Host Israel Earns Silver in Women's European Lacrosse Championships

This is the first medal won by a women's national team in lacrosse

Israel taking on England in the Women's European Lacrosse Championships in Netanya, August 1, 2019.
Tyler Brown-Ortiz

Israel came up just short, winning silver after falling to England 10-7 in the final last Thursday in Netanya, where it hosted the Women’s European Lacrosse Championships.

Still, it was an impressive run, leading to the first medal to be won by a women’s national squad in the Israel Lacrosse Association’s short history.

Israel had lost to England in divisional play 12-3. The Blue and White were able to keep the game much closer this time around. In front of a packed Tubruq Stadium, Israel trailed England 5-4 at the end of the first half matching them goal for goal in the second quarter. Goal keeper Dylan Teitelbaum who moved to Israel from Long Island to coach lacrosse in Netanya, had an excellent performance, coming up with timely saves that energized her team. A flurry of goals from veterans Alison Curwin and MacEllen McDonough helped Israel keep pace with England.

In the end, though, England prevailed. Wales defeated the upstart Czech Republic earlier in the day 13-8 to win the bronze medal.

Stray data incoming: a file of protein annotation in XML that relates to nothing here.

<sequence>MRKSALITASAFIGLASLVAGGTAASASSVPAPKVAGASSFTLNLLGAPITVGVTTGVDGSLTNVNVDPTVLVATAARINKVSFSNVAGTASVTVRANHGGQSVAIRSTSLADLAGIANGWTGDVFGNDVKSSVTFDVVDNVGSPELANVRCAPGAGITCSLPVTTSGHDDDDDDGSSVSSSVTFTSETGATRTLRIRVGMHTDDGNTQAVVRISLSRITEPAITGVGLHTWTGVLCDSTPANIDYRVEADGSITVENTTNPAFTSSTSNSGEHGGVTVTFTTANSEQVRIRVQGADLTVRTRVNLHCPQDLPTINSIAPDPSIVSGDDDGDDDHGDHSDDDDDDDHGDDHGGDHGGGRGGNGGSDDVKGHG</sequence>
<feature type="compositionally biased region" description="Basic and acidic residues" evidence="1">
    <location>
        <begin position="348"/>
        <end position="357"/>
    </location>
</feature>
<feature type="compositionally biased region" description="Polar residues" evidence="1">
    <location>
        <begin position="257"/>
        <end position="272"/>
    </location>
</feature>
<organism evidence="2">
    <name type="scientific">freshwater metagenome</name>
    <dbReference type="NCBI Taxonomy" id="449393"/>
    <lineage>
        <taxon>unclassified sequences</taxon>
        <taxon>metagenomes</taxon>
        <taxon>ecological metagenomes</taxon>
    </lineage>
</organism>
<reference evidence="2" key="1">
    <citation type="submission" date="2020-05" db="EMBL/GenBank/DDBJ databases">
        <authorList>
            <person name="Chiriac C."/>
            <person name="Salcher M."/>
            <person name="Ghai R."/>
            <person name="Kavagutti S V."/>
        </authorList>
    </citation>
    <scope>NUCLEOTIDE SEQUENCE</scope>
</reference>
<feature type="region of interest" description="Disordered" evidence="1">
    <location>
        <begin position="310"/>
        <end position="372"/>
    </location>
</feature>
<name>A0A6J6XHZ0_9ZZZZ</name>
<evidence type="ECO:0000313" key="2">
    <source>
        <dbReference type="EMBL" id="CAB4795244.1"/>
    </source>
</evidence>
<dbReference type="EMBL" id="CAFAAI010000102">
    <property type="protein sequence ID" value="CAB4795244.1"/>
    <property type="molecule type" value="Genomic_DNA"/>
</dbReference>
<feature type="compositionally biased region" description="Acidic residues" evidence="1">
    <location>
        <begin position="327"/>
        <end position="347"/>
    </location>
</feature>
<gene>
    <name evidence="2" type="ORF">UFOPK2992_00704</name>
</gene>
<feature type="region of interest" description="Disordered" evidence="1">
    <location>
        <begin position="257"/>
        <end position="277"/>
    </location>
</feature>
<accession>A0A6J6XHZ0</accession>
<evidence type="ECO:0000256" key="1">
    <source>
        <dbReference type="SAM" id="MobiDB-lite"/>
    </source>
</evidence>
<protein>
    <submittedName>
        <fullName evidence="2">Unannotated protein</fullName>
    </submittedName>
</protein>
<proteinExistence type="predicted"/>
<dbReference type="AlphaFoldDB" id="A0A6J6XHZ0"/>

Three Israel national team players were selected to the All-Europe Team based on their performances at the championship, defenseman Megan Lerner, and midfielders Alison Curwin and Emily Resnick. Resnick also led the tournament in scoring with 25 goals.

Israel national team women’s director and national team player Sarah Meisenberg, who has played on every national squad since the association’s inception, said: “This championship was a huge win for Israel. Not only did we win silver, we were able to do it with our young players watching on home soil. I can’t wait to see what the future has in store for them.”

Meisenberg won't have to wait long as she is coaching Israel’s U19 team alongside national team goalie Alex Freedman at the 2019 U19 World Lacrosse Championships in Canada August 1-10.

The local association declared the tournament a success, with over 60 games played in Jerusalem, Ashkelon, and Netanya, and with games televised nationally on Channel One and internationally on the Olympic Channel.

“Over 500 players from Europe experienced the wonders of Israel while competing for their countries,” a representative of Israel Lacrosse told Haaretz. “Israel walked away from the championships with the reputation of one of the best host countries as well as one of the strongest lacrosse programs in Europe with a silver medal.”

The Israeli women and men’s teams are now both ranked second in Europe in field lacrosse.